Promoting International College Students' Academic Adjustment from Self-Determination Theory
When international students come to the U.S. to study, they are faced with unique needs and challenges that influence their academic success, adjustment, and well-being. In particular, international students’ academic adjustment determines their academic success during the transition to U.S. universities. This dissertation examined the validity of a new scale and international students’ academic adjustment from self-determination theory (SDT) in three different papers. The first paper examined the validity of a new instrument assessing students’ beliefs about assessment in the context of second language learning. Specifically, this study was conducted with international undergraduate students to examine their beliefs about a high-stakes standardized English proficiency exam and the use of their self-regulatory learning strategies in the context of second language learning. This study discussed implications for researchers to use an alternative scale to measure four different aspects of students’ beliefs about assessments and for educators’ intervention in students’ developing adaptive beliefs about assessment in the learning process. The second paper aimed to provide a comprehensive theoretical framework from a self-determination perspective that supports international students’ successful academic adjustment. This paper comprised of two phases: quantitative phase and qualitative phase. The quantitative phase explored the relationships between international students’ learning climates, basic psychological needs, discussion participation, beliefs about classroom assessments, and academic adjustment. The qualitative phase explored how international students perceive their learning environments and classroom experiences in more detail through semi-structured interviews. This study showed that SDT provides theoretical foundations to explain international students’ successful academic adjustment. Finally, the third paper investigated the relationships between self-determined motivation, beliefs about classroom assessments, and the use of different types of learning strategy through the lens of self-determination theory. It was proposed that students’ self-determined motivation may shape adaptive beliefs about classroom assessments, which in turn, contributes to use of higher level of learning strategies and eventually academic adjustment as a learning outcome. Also, this study explored whether there is a difference in students’ motivation, beliefs about assessments, and the use of self-regulated learning strategies in two different instructional environments (lecture-based and discussion-based classrooms). This paper discussed how international students’ adapt themselves to U.S. universities through motivation to learn, perspectives about classroom assessments, and different types of learning approach in different academic disciplines at the university level.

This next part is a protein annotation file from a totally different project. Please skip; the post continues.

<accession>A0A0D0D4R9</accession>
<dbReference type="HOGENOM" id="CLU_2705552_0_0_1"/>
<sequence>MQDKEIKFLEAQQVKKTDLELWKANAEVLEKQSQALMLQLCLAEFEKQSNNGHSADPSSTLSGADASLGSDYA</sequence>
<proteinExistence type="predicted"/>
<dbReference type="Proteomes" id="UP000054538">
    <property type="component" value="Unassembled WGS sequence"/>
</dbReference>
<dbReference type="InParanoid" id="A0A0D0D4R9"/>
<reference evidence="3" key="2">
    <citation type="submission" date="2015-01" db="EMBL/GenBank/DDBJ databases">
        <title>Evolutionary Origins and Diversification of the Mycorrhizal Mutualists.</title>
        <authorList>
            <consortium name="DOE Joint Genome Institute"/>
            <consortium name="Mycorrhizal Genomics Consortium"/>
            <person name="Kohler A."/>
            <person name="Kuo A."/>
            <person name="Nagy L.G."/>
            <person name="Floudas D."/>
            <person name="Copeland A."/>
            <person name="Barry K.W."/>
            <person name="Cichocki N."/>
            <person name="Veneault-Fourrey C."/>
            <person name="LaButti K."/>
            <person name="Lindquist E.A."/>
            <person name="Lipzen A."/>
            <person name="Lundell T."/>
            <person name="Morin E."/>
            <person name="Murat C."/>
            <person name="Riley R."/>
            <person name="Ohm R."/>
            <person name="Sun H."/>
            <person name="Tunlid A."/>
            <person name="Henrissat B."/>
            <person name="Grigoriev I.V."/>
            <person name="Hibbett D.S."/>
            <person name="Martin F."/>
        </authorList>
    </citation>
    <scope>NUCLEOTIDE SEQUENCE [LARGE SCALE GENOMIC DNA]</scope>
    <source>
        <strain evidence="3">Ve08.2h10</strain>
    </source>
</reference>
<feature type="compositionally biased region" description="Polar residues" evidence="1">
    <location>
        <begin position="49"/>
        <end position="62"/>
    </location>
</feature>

Levesque-Bristol, Purdue University.
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